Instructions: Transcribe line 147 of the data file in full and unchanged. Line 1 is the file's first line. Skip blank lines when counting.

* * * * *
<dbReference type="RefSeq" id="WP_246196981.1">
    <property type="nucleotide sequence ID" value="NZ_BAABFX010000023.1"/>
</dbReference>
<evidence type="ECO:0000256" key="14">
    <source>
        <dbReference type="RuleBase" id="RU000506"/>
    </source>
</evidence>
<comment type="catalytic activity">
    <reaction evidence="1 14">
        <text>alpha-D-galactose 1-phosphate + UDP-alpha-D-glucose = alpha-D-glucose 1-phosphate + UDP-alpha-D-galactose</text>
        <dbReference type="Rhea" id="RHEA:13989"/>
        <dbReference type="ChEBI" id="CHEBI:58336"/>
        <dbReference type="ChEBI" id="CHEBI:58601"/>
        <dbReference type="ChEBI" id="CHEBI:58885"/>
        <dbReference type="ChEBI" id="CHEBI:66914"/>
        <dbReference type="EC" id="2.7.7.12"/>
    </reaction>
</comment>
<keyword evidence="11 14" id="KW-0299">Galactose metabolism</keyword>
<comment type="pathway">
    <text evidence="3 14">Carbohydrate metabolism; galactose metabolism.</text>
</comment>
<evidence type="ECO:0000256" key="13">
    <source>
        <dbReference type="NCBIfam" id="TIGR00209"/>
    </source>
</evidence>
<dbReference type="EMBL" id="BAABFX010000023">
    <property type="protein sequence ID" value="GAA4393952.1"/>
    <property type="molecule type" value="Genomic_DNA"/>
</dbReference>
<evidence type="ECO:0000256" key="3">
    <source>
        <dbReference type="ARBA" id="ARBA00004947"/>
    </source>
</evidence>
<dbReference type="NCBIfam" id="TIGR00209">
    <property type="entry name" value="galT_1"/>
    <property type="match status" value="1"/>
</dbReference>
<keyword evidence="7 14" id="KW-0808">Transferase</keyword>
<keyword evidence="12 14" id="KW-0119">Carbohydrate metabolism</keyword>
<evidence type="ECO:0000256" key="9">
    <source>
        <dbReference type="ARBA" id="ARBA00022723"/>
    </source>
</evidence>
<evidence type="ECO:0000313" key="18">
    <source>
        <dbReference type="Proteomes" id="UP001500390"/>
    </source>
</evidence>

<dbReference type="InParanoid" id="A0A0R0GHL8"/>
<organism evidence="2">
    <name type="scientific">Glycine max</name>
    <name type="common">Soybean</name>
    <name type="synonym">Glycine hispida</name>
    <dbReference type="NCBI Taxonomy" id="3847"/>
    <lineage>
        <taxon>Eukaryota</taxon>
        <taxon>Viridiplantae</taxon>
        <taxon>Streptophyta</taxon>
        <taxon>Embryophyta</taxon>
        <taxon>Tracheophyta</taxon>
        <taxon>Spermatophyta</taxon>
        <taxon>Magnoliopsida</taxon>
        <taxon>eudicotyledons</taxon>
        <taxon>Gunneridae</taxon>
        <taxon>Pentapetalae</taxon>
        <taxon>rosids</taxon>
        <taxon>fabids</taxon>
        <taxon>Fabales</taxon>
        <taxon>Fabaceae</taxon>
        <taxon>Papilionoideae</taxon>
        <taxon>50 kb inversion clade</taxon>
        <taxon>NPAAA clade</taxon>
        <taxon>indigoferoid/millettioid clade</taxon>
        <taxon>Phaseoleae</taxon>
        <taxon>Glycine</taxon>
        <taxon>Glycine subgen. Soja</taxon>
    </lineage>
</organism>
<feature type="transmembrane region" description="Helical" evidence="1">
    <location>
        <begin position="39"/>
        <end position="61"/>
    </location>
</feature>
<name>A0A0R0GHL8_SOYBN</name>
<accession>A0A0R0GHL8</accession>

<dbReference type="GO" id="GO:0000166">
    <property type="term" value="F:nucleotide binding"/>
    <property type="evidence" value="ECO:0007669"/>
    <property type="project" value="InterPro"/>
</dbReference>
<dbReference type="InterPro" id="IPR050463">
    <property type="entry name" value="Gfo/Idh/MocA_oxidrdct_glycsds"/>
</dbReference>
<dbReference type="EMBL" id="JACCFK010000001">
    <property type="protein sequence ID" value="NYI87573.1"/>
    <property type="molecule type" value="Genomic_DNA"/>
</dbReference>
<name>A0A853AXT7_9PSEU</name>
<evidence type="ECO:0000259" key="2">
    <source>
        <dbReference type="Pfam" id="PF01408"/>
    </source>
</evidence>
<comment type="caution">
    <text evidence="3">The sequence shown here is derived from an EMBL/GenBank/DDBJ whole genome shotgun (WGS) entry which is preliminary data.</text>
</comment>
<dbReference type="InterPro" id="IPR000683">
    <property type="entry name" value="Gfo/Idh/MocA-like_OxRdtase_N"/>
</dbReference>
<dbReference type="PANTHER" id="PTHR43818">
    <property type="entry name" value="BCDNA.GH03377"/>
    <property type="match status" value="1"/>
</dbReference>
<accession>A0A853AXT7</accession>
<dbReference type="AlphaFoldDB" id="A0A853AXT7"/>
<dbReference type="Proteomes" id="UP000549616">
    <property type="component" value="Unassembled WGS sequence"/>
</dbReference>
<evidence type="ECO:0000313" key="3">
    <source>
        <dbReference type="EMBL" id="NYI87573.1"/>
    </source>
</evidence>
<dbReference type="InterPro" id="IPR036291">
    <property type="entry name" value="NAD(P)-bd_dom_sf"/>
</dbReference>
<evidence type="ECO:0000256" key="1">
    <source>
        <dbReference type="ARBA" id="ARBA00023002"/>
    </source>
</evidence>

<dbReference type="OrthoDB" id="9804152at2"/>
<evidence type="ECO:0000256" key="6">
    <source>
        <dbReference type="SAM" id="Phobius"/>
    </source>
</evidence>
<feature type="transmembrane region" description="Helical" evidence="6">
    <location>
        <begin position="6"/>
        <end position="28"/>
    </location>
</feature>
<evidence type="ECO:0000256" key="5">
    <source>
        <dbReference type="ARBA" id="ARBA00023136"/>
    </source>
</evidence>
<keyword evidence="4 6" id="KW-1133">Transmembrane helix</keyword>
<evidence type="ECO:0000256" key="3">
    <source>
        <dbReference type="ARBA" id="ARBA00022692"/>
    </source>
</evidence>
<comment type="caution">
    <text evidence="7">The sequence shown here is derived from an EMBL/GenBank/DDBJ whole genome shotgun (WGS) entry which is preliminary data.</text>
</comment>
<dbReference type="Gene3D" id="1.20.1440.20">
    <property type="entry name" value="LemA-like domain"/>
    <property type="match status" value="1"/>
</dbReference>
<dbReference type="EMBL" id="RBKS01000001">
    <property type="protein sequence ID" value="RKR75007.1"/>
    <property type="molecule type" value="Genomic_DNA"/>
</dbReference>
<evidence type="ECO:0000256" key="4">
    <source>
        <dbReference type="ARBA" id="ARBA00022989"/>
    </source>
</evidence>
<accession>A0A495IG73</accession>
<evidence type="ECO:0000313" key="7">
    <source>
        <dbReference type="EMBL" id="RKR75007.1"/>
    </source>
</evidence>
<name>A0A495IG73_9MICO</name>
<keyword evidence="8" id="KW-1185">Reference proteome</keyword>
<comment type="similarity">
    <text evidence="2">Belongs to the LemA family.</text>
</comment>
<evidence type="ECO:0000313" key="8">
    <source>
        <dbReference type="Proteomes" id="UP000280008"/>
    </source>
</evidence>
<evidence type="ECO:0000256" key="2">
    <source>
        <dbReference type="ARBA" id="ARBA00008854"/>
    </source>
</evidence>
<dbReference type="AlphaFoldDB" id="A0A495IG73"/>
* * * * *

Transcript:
        <end position="28"/>